The University of Massachusetts Amherst
University of Massachusetts Amherst

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MIE Seminar Series: "Multiscale geometric analyses and surface metrology for the discovery of functional correlations between processing and performance"


Friday, February 28, 2020 - 12:00pm


Professor Christopher A. Brown, WPI


Gunness Student Center, Marcus Hall


This talk explains how to design meaningful research involving surface topographies, which cover everything. There are applications in product and process design, including additive manufacturing, as well as in forensics, archeology, geography, physical anthropology, paleontology, and cultural heritage preservation.

Four principles are proposed for characterizing and analyzing topographies to aid in discovering how processing influences topographies and how topographies influences performance. They are, 1) characterize appropriate geometric properties, 2) at appropriate scales, 3) use statistics appropriate to the problem, and 4) work with sufficiently good measurements. Most research efforts involving topographies ignore these principles and use conventional height characterization parameters, like Ra. These characterize nothing about spatial or hybrid aspects of features or specificity of scale. Little, if any, attention is given to measurement quality or appropriate statistics. This explains why there are few strong functional correlations or confident discriminations found in the literature, despite so many situations where topographies are known to influence performance and be influenced by processing.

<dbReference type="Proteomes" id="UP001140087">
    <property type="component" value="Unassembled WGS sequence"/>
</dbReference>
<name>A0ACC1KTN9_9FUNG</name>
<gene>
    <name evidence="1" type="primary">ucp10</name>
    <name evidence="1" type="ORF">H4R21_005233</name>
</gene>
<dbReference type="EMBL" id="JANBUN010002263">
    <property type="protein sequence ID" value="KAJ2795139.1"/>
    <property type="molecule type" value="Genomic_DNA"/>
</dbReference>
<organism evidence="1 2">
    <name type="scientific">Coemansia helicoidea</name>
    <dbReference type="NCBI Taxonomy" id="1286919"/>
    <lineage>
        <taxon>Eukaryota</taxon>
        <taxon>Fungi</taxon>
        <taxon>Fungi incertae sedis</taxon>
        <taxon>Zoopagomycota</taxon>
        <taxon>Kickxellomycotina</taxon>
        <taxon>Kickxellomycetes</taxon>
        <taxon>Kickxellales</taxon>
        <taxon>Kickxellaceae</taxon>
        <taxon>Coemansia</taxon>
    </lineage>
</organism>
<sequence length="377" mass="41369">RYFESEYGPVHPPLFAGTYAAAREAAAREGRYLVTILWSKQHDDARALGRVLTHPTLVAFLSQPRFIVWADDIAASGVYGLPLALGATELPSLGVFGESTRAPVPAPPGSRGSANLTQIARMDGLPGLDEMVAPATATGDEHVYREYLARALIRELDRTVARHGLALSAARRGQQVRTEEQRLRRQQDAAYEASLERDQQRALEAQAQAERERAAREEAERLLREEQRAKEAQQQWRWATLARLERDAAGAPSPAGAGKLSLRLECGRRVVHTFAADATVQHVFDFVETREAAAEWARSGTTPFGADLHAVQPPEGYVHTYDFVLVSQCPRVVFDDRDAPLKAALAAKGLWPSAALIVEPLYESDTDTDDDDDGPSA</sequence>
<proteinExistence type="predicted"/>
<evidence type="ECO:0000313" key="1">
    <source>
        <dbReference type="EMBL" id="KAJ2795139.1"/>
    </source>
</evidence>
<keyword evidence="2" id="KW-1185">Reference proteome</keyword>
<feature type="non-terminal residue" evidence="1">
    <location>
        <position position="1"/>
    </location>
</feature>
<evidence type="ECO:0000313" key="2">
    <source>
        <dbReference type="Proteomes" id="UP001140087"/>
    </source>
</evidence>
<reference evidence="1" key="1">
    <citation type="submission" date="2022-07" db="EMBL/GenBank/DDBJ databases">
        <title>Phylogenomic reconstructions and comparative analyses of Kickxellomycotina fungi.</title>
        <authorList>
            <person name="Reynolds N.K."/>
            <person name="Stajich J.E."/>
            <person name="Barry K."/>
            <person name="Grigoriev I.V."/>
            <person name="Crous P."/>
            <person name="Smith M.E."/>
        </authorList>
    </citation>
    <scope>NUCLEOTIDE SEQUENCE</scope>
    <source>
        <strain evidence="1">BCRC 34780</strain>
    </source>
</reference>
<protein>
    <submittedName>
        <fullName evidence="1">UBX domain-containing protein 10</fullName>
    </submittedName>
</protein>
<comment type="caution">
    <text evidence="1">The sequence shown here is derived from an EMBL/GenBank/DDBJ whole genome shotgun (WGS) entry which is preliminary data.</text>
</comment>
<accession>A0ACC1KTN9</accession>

In 1983, Chris earned his PhD at the University of Vermont working on chip formation in machining, he also worked in orthopedics on understanding ski injuries. Chris spent four years at the Swiss Federal Institute of Technology’s Materials Department studying machined surfaces with TEM, SEM, and a profilometer. Next, as a senior research engineer at Atlas Copco's European research center, he worked on research and design of products and processes. In 1989, Chris joined the faculty at WPI in 1989. Chris has published over a hundred and fifty papers on Axiomatic Design (AD), manufacturing, surface metrology, and sports engineering. He has patents with many of his students on characterizing surface roughness, friction testing, and sports equipment. He has developed algorithms and software for topographic analyses. He teaches courses on AD of manufacturing processes, surface metrology, manufacturing, and skiing technology. He also develops products for reducing sports injuries.